[erlang-questions] Setting maximum amount of data allocated by an Erlang node.
Jesper Louis Andersen
Sat Sep 5 23:24:40 CEST 2015
On Sat, Sep 5, 2015 at 1:53 AM, Akash Chowdhury <>
> b) for maximum amount of data allocated by an Erlang node
One thing that has not been touched yet is that the Erlang runtime is a bit
different in its allocation policy compared to many other programming
languages with garbage collectors. In the other category, the runtime wants
as much memory as possible, and you can make the system run faster by
giving it more memory to play with. The thing here is that it improves
productivity of the system because garbage collection happens more rarely
than it noramlly would do. So you can make a trade-off: Lower the available
memory the GC has available. This lowers productivity, but makes the
program stay within bounds.
The BEAM Erlang runtime system on the other hand works differently. It
usually doesn't allocate data unless it needs it, and it tends to grow
processes slowly as they need more and more memory. Hence, the BEAM has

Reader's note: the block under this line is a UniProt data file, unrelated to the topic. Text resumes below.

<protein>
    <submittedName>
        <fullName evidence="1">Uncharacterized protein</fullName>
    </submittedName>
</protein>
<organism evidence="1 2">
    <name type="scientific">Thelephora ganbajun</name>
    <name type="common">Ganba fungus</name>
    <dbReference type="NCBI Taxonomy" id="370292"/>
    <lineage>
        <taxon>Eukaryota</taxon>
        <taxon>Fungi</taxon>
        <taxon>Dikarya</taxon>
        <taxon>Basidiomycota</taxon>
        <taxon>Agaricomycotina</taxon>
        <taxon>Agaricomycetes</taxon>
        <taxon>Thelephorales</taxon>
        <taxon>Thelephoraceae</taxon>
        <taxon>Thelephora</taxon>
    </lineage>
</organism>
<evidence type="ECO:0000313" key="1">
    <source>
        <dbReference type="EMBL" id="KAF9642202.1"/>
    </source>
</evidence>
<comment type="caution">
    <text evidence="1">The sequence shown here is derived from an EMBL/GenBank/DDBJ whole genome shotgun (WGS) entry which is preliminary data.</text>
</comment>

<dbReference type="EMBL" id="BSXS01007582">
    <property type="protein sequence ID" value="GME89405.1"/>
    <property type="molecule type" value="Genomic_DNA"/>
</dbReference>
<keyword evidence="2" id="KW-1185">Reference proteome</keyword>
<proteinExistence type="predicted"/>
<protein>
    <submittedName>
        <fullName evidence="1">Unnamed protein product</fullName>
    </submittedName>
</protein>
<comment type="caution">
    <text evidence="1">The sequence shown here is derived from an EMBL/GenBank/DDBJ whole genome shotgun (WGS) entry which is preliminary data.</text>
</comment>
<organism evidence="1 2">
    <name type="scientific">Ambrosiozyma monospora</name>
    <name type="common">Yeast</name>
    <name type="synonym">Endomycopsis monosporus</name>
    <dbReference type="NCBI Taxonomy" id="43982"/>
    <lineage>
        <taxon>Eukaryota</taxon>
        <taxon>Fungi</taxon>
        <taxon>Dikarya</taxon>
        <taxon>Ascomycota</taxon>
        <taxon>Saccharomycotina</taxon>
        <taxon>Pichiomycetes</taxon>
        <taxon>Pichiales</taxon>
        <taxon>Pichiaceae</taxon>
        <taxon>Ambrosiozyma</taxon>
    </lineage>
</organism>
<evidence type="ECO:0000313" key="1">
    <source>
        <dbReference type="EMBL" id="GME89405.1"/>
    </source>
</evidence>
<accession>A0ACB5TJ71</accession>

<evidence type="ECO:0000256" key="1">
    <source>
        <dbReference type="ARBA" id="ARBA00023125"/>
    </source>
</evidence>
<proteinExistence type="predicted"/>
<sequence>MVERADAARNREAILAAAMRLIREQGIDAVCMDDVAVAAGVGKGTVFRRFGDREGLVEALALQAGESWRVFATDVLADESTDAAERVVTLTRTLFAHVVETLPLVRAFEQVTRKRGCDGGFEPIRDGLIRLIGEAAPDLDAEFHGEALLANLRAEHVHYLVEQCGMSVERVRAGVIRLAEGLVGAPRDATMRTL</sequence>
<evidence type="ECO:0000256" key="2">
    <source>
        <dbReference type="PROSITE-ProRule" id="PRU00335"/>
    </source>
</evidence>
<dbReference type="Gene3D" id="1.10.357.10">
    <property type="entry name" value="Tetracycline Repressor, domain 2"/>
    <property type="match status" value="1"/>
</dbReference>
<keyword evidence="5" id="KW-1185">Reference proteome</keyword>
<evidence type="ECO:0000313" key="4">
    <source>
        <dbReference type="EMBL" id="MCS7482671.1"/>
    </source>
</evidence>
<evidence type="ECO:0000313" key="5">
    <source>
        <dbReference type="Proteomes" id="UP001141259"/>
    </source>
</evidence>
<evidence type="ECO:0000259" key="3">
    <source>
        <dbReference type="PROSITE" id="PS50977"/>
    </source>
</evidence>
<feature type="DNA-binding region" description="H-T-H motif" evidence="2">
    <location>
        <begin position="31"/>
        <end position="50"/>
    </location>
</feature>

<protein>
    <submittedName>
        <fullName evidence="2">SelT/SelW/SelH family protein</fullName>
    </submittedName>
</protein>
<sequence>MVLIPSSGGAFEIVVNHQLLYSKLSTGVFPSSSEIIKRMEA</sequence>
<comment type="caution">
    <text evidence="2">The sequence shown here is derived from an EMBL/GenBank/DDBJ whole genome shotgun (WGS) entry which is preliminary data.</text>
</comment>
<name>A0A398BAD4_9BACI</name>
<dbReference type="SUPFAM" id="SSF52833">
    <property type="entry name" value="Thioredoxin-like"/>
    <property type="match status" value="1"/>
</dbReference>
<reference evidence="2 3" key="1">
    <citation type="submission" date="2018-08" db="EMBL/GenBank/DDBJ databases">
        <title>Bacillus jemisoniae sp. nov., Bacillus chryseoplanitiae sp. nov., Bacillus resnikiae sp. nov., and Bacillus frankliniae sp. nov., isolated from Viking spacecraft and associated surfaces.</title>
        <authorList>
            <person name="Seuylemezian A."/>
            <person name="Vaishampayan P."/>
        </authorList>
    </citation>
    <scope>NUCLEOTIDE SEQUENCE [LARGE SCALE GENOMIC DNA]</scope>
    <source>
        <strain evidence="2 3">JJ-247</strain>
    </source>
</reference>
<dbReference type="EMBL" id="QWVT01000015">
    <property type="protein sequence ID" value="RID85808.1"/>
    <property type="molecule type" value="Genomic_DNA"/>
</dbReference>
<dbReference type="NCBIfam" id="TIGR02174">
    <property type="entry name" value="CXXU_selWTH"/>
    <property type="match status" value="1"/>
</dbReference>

much smaller overhead in memory compared to a GC solution.
This suggests that if a system uses 100 Gigabytes of memory, then this is
almost all taken up by something in the program. Thus, it will not help
setting a system limit, which will just crash the VM. You will have to make
sure your system doesn't overallocate memory by looking at the amount of
data it is storing and limiting itself. The first step should be, as
Theepan writes, to investigate what takes up memory in the system, and then
firgure out hwo to limit that memory usage.
Alternatively, if you can't compress memory more, is to look at
distribution. But this open s up a nother can of worms because distribted
systems have their own set of complications you then have to handle.
However, if you can't keep your data resident on one machine, you either
have to look into storing data temporarily on disk. Or to employ more than
a single machine containing the data in memory.
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